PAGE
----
Personally, even though at this point any photograph of a woman with no make-up on any news feed automatically poses the question 'have you donated yet?', initially the images that I saw didn't contain any links to donation sites, or even captions to do with cancer or the Sophie's Choice petition (to lower the age of the smear test) - it felt like another social media trend, a Neknomination ('you have 24 hours!') all loosely based on the theme that 'it's for cancer.' It bothered me because although all social-networking is ultimately a vehicle for vanity and self-promotion, it felt like most of the images being posted were much more about getting a 'wow, that's seriously you without any makeup on?!' rather than a 'that was brave, this gives a real sense of unity and encourages me to donate.' This was simply because they weren't captioned, they didn't include any information that raised awareness, and I thought that they were so far removed from actual charities that they wouldn't benefit them in any way. Sans-donation, these photos seemed like a way to provide self-gratification without actually doing anything good at all, or at least that's how it seemed.
However, following a rather fast backlash people began including these vital links and now any photos of girls going au naturel (or indeed of guys with makeup, which I for one would like to see more of) come with automatic subtext telling you that this person has donated, and that's really important. The movement has sparked conversations about breast cancer and caused a huge spike in donations which is just brilliant. Ultimately this has been a successful social media campaign because loved or loathed it's being talked about and it's working because donations are rising.
I still understand completely that nobody should feel compelled to join in, and that some donate to charity regularly anyway, whilst others would prefer to volunteer or be sponsored to take part in a challenge or simply just donate rather than take a selfie which ultimately has nothing to do with cancer (although these bare-faced photos - though their subject is still technically unrelated because do people with cancer stop wearing makeup?! - have become an unlikely symbol of support.) I also feel I have to rescind my initial reservations about these selfies being to do with vanity - because I'm now posting one myself and it's not something I feel confident about in the slightest.
Initially I liked the way that this trend challenged beauty norms, because I got to see how naturally beautiful all the women on my news feed are without makeup. A lot of people have commented that people look better without it. For me this is a sensitive subject - sometimes I wish I'd never started wearing makeup, just because I can't stand to be without it (I realise that's a silly thing to say as somebody who blogs about beauty products) but it's something I'm so dependent on and that makes me feel bizarrely dishonest. It's not just about personal expression, which is why I bother with the fancy bits - the winged liner, the red lipstick - for me it first and foremost provides a sense of camouflage.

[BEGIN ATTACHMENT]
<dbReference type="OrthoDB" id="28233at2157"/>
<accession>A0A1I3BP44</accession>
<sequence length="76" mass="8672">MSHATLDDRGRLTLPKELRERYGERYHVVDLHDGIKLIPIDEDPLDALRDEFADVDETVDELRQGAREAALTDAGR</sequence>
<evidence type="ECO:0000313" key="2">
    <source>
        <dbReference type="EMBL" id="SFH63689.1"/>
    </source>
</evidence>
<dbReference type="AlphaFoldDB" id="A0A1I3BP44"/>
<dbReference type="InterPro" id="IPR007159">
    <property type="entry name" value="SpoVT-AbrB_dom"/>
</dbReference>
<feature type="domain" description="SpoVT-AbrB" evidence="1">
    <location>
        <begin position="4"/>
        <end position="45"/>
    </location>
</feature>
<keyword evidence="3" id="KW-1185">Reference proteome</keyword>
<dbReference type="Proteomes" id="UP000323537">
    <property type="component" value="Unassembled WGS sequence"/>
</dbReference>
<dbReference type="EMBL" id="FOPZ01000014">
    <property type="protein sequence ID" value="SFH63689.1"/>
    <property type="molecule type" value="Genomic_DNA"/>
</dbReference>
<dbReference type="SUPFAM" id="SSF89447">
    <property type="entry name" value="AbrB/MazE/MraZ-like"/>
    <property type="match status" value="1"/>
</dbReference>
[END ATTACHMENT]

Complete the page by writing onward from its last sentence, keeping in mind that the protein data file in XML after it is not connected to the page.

When I first was nominated for a no-makeup selfie, my initial thought was that all my photo was going to raise awareness of was a lifetime of skin problems and what happens when you draw the short straw in the genetic lottery. Without it I notice all the things that ordinarily I try and hide: the pale brows and lashes from fair colouring, and more than anything, marks from years of fighting with my own skin. I'm so used to winged eyeliner and mascara that my eyes are almost unfamiliar without it. I look at the offensive, meant-to-be-funny memes that people are uploading on Facebook and relate them to myself, because I have become accustomed to hiding everything I don't like to the best of my ability. But, just like the Dermablend campaign, people are being brave and showing their true selves, and although I've not seen any one girl on my news feed who I feel has anything to hide, anything not to love, I still wanted to put my own picture out there just to show that I can, that I'm trying to overcome something that has impacted my life for so long, and to show some unity in a cause that is actually doing amazingly well.
If you are in a position where you can donate, it'd be great to contribute to the cause. You can donate £3 to breast cancer research by texting 'CURE' to 70660. Alternatively, you could donate to a cancer that has affected you or your family, or sponsor somebody like I did. Cancer affects every one in three people, and if you don't know anybody who's been affected then you are both incredibly lucky and in a very rare position. Finally, please sign the Sophie's Choice petition - it's so important to get the age of the smear test lowered and it takes all of 30 seconds to add your name to the list.
Sorry, a bit of a long post and a rather serious one at that, but some causes are just too important not to get behind. Let me know if you've donated, and what are your opinions on the selfie campaign?